occurs when a person who has been convicted
of a crime
is later proved to have been innocent of that crime. Attempts to exonerate convicts are particularly controversial in death penalty
cases, especially where new evidence is put forth after the execution has taken place. The first convict from a United States' prison to be released on account of DNA testing was David Vasquez
, in 1989
. Recently, DNA evidence
has been used to exonerate a number of persons either on death row
or serving lengthy prison sentences. As of October, 2003
, the number of states authorizing convicts to request DNA testing on their behalf, since 1999, has increased from two to thirty. Access to DNA testing varies greatly by degree; post-conviction tests can be difficult to acquire. Organizations like the Innocence Project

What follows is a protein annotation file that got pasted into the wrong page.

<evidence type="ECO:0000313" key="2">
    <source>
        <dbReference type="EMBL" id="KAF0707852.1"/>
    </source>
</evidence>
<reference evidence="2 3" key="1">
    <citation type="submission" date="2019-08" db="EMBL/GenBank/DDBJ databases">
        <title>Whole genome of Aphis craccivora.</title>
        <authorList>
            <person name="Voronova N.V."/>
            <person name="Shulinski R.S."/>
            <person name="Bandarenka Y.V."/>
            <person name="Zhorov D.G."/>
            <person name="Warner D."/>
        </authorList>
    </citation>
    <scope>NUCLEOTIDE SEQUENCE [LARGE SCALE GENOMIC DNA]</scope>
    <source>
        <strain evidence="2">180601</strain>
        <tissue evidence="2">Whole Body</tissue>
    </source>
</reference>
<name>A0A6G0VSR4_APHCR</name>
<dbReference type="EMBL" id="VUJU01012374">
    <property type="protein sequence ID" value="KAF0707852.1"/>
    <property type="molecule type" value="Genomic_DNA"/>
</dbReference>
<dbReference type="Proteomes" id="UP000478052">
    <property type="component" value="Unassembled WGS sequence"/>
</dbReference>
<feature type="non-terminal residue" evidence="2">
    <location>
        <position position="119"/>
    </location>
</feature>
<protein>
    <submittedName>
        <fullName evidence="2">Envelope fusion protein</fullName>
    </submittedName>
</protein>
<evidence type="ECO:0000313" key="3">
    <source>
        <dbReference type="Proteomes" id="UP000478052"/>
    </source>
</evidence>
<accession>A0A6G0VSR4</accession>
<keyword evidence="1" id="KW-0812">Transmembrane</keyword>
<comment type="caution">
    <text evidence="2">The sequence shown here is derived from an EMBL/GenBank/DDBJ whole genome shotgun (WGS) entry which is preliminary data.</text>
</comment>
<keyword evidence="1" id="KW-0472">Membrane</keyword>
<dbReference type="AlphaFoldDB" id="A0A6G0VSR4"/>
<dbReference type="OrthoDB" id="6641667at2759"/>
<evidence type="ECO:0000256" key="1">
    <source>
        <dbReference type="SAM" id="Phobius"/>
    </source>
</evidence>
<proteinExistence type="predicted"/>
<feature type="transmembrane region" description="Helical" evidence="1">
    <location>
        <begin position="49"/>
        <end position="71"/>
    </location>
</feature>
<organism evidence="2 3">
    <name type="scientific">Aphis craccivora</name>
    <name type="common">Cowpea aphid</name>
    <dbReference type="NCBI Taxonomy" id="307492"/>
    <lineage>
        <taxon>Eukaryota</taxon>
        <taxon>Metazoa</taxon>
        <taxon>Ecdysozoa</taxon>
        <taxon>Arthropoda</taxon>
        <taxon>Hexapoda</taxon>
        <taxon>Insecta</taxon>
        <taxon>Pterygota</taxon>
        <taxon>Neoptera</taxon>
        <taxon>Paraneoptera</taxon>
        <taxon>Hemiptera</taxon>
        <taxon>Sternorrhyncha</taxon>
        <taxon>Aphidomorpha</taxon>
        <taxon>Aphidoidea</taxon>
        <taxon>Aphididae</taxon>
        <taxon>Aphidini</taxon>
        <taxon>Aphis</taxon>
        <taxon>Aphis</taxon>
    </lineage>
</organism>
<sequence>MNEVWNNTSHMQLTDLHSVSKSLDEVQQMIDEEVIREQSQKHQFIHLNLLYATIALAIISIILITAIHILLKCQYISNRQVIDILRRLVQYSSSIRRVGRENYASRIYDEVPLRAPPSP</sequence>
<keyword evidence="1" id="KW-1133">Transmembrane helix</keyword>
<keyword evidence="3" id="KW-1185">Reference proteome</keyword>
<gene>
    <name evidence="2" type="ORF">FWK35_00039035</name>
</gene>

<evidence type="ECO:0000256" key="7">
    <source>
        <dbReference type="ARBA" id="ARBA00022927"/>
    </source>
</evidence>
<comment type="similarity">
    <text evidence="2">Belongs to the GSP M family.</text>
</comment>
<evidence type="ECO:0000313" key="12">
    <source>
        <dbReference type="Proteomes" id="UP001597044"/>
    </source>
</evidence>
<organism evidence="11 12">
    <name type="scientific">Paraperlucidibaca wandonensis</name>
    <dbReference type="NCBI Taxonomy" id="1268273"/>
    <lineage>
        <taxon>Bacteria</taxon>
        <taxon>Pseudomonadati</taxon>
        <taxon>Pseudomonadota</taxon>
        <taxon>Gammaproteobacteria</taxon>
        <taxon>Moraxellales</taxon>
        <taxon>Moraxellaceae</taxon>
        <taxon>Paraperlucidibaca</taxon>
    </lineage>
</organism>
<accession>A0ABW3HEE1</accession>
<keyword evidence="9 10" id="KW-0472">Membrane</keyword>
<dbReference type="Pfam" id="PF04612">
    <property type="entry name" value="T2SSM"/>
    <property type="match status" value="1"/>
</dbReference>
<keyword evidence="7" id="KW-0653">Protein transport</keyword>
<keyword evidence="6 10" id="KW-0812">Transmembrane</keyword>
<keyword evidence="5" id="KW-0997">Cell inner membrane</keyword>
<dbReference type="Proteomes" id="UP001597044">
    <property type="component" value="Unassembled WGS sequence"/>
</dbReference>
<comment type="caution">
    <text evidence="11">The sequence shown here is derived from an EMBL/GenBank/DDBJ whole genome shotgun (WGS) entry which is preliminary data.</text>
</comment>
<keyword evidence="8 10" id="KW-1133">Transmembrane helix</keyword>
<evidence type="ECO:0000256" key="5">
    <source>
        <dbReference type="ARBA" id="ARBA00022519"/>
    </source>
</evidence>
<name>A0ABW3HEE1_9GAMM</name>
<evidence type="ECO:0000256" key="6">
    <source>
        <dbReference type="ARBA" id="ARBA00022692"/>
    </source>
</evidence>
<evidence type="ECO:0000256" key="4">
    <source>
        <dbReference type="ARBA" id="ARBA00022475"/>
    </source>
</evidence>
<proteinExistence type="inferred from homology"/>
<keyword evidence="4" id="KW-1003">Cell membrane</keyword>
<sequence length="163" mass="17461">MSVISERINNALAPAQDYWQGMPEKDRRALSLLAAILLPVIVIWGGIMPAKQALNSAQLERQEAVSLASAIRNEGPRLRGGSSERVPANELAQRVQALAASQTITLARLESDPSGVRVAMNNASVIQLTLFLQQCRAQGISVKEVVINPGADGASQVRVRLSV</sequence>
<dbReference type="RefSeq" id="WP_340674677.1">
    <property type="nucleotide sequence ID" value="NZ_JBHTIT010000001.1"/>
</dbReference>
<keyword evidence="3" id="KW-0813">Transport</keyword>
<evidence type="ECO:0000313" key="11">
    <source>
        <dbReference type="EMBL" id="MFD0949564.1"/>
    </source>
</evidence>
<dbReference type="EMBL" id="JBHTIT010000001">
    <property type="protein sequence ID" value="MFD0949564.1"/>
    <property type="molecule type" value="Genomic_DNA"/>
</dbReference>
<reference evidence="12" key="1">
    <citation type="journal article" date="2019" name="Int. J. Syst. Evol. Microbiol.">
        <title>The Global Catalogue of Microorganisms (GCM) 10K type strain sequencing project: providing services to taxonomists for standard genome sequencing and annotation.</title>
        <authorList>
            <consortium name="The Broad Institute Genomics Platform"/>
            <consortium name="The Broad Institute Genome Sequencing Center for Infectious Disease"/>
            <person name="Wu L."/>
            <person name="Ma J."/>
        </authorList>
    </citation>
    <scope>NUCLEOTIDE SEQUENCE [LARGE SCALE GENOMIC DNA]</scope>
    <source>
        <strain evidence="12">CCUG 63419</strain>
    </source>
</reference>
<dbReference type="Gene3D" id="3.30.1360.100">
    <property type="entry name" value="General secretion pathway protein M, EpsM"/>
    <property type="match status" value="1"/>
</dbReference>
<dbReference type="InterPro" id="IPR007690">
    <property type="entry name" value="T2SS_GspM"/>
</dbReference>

are particularly concerned with the exoneration of those who have been convicted based on weak evidence. As of October 2003, prosecutors of criminal cases must approve the defendant's request for DNA testing in certain cases.
In other contexts, to exonerate can mean simply to free somebody from blame or guilt: to declare officially that somebody is not to blame or is not guilty of wrongdoing.
Monday, April 23, 2007, Jerry Miller became the 200th person in the United States exonerated through the use of DNA evidence. There is a national campaign in support of the formation of state Innocence Commissions, statewide entities that identify causes of wrongful convictions and develop state reforms that can improve the criminal justice system.
The term exoneration also is used in criminal law to indicate a surety bail bond has been satisfied, completed, and exonerated. The judge orders the bond exonerated; the clerk of court time stamps the original bail bond power and indicates exonerated as the judicial order.
Returning to Life After DNA Exoneration ()
List of exonerated death row inmates
List of exonerated life imprisonment inmates